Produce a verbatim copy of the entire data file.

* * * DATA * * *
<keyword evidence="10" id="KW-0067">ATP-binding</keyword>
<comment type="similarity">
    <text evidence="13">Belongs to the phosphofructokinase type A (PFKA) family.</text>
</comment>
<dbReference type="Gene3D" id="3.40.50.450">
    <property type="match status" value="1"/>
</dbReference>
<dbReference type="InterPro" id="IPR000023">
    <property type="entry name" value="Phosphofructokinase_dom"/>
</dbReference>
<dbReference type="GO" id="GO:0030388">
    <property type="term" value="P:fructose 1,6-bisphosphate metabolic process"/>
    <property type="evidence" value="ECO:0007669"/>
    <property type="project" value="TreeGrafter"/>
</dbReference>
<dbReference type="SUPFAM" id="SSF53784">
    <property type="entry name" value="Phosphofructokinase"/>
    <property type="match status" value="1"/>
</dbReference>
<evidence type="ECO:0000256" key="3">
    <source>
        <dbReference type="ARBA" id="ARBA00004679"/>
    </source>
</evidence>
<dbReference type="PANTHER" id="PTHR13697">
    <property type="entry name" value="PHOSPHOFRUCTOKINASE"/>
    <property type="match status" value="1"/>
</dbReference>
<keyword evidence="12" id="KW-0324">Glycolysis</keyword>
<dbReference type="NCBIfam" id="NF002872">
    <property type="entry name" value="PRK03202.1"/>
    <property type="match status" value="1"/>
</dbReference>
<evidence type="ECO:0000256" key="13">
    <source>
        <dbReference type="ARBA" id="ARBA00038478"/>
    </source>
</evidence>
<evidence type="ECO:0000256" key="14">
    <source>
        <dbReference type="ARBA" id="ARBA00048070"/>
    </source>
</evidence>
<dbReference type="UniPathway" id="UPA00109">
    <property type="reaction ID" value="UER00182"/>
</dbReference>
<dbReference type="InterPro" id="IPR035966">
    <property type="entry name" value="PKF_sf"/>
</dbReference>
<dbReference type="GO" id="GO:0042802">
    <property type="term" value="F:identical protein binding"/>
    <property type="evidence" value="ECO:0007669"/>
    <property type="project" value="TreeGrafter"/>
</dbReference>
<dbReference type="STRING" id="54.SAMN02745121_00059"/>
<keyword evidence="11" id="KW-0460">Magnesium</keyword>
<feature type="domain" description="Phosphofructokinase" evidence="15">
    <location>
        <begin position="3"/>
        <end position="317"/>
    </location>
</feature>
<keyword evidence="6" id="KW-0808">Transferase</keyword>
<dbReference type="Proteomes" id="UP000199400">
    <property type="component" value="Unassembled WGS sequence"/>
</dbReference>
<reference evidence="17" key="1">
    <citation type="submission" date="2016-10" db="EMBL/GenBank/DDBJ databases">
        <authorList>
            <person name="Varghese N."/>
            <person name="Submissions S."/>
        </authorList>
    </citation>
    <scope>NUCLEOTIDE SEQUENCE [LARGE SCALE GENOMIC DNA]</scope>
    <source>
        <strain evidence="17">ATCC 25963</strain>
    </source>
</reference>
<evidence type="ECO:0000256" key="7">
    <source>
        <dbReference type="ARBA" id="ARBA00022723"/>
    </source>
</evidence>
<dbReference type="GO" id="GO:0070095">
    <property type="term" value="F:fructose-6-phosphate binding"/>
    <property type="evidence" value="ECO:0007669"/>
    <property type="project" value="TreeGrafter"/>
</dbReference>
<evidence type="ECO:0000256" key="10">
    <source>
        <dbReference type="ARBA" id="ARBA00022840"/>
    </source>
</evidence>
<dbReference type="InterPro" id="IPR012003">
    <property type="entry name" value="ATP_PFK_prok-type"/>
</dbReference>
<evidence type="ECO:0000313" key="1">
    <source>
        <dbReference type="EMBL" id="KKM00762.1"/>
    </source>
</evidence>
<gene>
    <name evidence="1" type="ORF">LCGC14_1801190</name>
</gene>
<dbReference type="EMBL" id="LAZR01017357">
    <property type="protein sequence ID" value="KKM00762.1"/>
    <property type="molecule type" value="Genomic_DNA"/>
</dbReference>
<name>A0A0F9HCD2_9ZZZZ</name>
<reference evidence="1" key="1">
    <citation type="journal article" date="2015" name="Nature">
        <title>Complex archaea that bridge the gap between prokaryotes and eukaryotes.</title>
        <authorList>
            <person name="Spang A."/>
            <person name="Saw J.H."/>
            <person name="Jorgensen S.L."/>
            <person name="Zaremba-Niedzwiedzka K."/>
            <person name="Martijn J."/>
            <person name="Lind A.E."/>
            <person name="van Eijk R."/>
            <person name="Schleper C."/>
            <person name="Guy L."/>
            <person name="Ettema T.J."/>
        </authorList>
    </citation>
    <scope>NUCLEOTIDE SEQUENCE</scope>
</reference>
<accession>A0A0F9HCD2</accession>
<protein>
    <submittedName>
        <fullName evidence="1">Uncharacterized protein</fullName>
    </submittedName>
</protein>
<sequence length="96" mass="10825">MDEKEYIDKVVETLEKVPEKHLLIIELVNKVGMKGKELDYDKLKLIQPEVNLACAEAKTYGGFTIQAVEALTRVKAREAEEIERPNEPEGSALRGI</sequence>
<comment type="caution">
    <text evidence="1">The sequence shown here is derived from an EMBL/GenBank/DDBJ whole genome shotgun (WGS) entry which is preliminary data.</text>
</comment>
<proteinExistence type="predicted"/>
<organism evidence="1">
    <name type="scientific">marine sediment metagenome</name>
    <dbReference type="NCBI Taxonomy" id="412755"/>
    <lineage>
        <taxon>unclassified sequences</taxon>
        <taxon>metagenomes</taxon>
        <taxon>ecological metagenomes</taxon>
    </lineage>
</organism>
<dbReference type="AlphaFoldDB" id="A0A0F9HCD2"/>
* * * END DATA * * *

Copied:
<keyword evidence="10" id="KW-0067">ATP-binding</keyword>
<comment type="similarity">
    <text evidence="13">Belongs to the phosphofructokinase type A (PFKA) family.</text>
</comment>
<dbReference type="Gene3D" id="3.40.50.450">
    <property type="match status" value="1"/>
</dbReference>
<dbReference type="InterPro" id="IPR000023">
    <property type="entry name" value="Phosphofructokinase_dom"/>
</dbReference>
<dbReference type="GO" id="GO:0030388">
    <property type="term" value="P:fructose 1,6-bisphosphate metabolic process"/>
    <property type="evidence" value="ECO:0007669"/>
    <property type="project" value="TreeGrafter"/>
</dbReference>
<dbReference type="SUPFAM" id="SSF53784">
    <property type="entry name" value="Phosphofructokinase"/>
    <property type="match status" value="1"/>
</dbReference>
<evidence type="ECO:0000256" key="3">
    <source>
        <dbReference type="ARBA" id="ARBA00004679"/>
    </source>
</evidence>
<dbReference type="PANTHER" id="PTHR13697">
    <property type="entry name" value="PHOSPHOFRUCTOKINASE"/>
    <property type="match status" value="1"/>
</dbReference>
<keyword evidence="12" id="KW-0324">Glycolysis</keyword>
<dbReference type="NCBIfam" id="NF002872">
    <property type="entry name" value="PRK03202.1"/>
    <property type="match status" value="1"/>
</dbReference>
<evidence type="ECO:0000256" key="13">
    <source>
        <dbReference type="ARBA" id="ARBA00038478"/>
    </source>
</evidence>
<evidence type="ECO:0000256" key="14">
    <source>
        <dbReference type="ARBA" id="ARBA00048070"/>
    </source>
</evidence>
<dbReference type="UniPathway" id="UPA00109">
    <property type="reaction ID" value="UER00182"/>
</dbReference>
<dbReference type="InterPro" id="IPR035966">
    <property type="entry name" value="PKF_sf"/>
</dbReference>
<dbReference type="GO" id="GO:0042802">
    <property type="term" value="F:identical protein binding"/>
    <property type="evidence" value="ECO:0007669"/>
    <property type="project" value="TreeGrafter"/>
</dbReference>
<dbReference type="STRING" id="54.SAMN02745121_00059"/>
<keyword evidence="11" id="KW-0460">Magnesium</keyword>
<feature type="domain" description="Phosphofructokinase" evidence="15">
    <location>
        <begin position="3"/>
        <end position="317"/>
    </location>
</feature>
<keyword evidence="6" id="KW-0808">Transferase</keyword>
<dbReference type="Proteomes" id="UP000199400">
    <property type="component" value="Unassembled WGS sequence"/>
</dbReference>
<reference evidence="17" key="1">
    <citation type="submission" date="2016-10" db="EMBL/GenBank/DDBJ databases">
        <authorList>
            <person name="Varghese N."/>
            <person name="Submissions S."/>
        </authorList>
    </citation>
    <scope>NUCLEOTIDE SEQUENCE [LARGE SCALE GENOMIC DNA]</scope>
    <source>
        <strain evidence="17">ATCC 25963</strain>
    </source>
</reference>
<evidence type="ECO:0000256" key="7">
    <source>
        <dbReference type="ARBA" id="ARBA00022723"/>
    </source>
</evidence>
<dbReference type="GO" id="GO:0070095">
    <property type="term" value="F:fructose-6-phosphate binding"/>
    <property type="evidence" value="ECO:0007669"/>
    <property type="project" value="TreeGrafter"/>
</dbReference>
<evidence type="ECO:0000256" key="10">
    <source>
        <dbReference type="ARBA" id="ARBA00022840"/>
    </source>
</evidence>
<dbReference type="InterPro" id="IPR012003">
    <property type="entry name" value="ATP_PFK_prok-type"/>
</dbReference>
<evidence type="ECO:0000313" key="1">
    <source>
        <dbReference type="EMBL" id="KKM00762.1"/>
    </source>
</evidence>
<gene>
    <name evidence="1" type="ORF">LCGC14_1801190</name>
</gene>
<dbReference type="EMBL" id="LAZR01017357">
    <property type="protein sequence ID" value="KKM00762.1"/>
    <property type="molecule type" value="Genomic_DNA"/>
</dbReference>
<name>A0A0F9HCD2_9ZZZZ</name>
<reference evidence="1" key="1">
    <citation type="journal article" date="2015" name="Nature">
        <title>Complex archaea that bridge the gap between prokaryotes and eukaryotes.</title>
        <authorList>
            <person name="Spang A."/>
            <person name="Saw J.H."/>
            <person name="Jorgensen S.L."/>
            <person name="Zaremba-Niedzwiedzka K."/>
            <person name="Martijn J."/>
            <person name="Lind A.E."/>
            <person name="van Eijk R."/>
            <person name="Schleper C."/>
            <person name="Guy L."/>
            <person name="Ettema T.J."/>
        </authorList>
    </citation>
    <scope>NUCLEOTIDE SEQUENCE</scope>
</reference>
<accession>A0A0F9HCD2</accession>
<protein>
    <submittedName>
        <fullName evidence="1">Uncharacterized protein</fullName>
    </submittedName>
</protein>
<sequence length="96" mass="10825">MDEKEYIDKVVETLEKVPEKHLLIIELVNKVGMKGKELDYDKLKLIQPEVNLACAEAKTYGGFTIQAVEALTRVKAREAEEIERPNEPEGSALRGI</sequence>
<comment type="caution">
    <text evidence="1">The sequence shown here is derived from an EMBL/GenBank/DDBJ whole genome shotgun (WGS) entry which is preliminary data.</text>
</comment>
<proteinExistence type="predicted"/>
<organism evidence="1">
    <name type="scientific">marine sediment metagenome</name>
    <dbReference type="NCBI Taxonomy" id="412755"/>
    <lineage>
        <taxon>unclassified sequences</taxon>
        <taxon>metagenomes</taxon>
        <taxon>ecological metagenomes</taxon>
    </lineage>
</organism>
<dbReference type="AlphaFoldDB" id="A0A0F9HCD2"/>